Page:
28 people have been injured while taking part in bull runs at the San Fermin festival in Pamplona this year.
During the seven-day festival, bull runs are performed every day on a half a mile long narrow street which ends in Pamplona’s bullring, where the bulls wait for the afternoon’s bullfight.
According to Sky News, Spanish health officials have reported 28 separate injuries this year with the final run injuring six people.
Tomas Belzunegui, a spokesman with Navarra’s provincial hospital, confirmed Saturday’s run, which was the fastest of the festival, left the six badly bruised after they were trampled.
One of the six was reportedly carried away on a stretcher after being dragged for several metres by a bull when his scarf became hooked on its horn.
Two of the 28 were gored by bulls, but this year, there were no casualties.
The running of the bulls is the most notorious event at the San Fermin festival and takes place every day at 8am and involves hundreds of people running in front of six bulls and six steers down an 825-meter stretch of narrow streets.
The event’s highly dangerous and 15 people have died since the it first began in 1925.
The last person to die at the running of the bulls was 27-year-old Daniel Gimeno Romero, who was gored to death in 2009.
Romero was taken to a hospital immediately where he was rushed into surgery, but doctors were unable to save him.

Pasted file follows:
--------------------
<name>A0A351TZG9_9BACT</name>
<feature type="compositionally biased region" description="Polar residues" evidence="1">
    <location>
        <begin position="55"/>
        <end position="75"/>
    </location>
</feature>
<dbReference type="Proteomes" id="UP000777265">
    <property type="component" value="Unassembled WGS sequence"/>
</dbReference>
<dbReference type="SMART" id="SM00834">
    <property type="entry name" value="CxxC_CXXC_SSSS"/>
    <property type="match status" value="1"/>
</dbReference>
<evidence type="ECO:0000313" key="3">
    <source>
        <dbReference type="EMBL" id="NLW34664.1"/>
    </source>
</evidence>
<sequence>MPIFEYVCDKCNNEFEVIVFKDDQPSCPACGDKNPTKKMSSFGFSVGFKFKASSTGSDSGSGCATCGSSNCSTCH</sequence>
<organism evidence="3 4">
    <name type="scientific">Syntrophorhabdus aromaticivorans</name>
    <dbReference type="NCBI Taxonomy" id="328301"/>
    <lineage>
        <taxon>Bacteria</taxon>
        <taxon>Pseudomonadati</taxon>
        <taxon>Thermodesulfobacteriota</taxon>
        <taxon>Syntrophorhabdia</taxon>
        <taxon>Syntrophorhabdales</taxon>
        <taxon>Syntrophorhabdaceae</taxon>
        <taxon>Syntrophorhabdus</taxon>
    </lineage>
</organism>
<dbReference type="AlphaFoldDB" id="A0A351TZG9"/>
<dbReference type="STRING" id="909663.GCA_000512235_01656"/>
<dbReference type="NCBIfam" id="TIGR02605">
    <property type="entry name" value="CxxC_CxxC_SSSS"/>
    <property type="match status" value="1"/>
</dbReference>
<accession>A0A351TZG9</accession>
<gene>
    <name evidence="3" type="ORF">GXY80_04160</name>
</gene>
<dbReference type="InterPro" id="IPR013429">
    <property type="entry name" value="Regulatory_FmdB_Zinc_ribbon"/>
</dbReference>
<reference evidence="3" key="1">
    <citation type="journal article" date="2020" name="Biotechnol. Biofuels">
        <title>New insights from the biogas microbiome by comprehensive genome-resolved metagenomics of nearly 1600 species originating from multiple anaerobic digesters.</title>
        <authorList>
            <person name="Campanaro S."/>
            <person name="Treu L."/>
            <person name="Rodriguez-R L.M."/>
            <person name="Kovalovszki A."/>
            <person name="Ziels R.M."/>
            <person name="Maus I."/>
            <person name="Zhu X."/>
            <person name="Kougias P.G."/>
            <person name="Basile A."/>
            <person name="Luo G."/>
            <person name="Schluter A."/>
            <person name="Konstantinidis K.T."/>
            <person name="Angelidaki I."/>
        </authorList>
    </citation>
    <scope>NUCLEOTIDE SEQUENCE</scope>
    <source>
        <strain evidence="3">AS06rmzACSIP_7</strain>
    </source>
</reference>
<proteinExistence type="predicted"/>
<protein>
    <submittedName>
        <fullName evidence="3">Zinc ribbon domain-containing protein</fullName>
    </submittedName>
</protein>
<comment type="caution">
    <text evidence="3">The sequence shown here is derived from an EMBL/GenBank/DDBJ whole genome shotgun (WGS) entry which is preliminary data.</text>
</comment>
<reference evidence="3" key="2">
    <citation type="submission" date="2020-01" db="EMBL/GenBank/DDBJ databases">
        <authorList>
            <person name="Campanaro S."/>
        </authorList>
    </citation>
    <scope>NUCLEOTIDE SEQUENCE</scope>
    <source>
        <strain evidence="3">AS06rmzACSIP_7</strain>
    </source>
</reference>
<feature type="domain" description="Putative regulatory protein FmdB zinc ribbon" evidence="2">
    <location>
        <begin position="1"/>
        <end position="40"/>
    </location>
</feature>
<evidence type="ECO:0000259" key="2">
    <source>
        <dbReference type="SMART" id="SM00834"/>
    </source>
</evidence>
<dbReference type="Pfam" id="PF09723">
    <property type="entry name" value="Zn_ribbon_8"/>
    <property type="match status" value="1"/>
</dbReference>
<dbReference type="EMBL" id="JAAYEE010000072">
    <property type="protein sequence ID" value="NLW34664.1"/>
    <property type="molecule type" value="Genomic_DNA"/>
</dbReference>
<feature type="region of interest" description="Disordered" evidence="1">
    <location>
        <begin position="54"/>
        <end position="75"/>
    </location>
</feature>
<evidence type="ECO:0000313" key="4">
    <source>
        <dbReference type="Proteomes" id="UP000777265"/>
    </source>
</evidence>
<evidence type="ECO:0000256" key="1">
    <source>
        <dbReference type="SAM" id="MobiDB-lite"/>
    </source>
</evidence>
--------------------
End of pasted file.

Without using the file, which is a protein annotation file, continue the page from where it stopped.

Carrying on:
The running of the bulls and the subsequent bullfight remain extremely controversial.
Opponents of the run argue the running is stressful for the bull and can end up hurting them, while animal rights advocates, consider bullfighting a cruel and barbaric blood sport which involves slowly torturing an animal to death.
David Bowles, the RSPCA assistant director for public affairs told The Huffington Post:
The RSPCA is strongly opposed to bullfighting. It’s an inhumane and outdated practice that continues to lose support, including from those living in the countries where this takes place such as Spain, Portugal and France.ANDER GILLENEA/AFP/Getty Images
Proponents of the blood sport however, argue bullfighting is a piece of living history and a tradition stretching all the way back to the Roman Empire, and as such, needs to be maintained.
Furthermore, they claim more bulls die in abattoirs every year and bullfighters don’t torture animals to death, instead claiming they’re artists who have learned to kill efficiently.
Finally, those arguing for bullfighting insist bulls raised for the ring enjoy longer lifespans and more luxurious living arrangements than animals raised for slaughter.
Despite these arguments, the sport remains controversial and has been banned in a number of countries.
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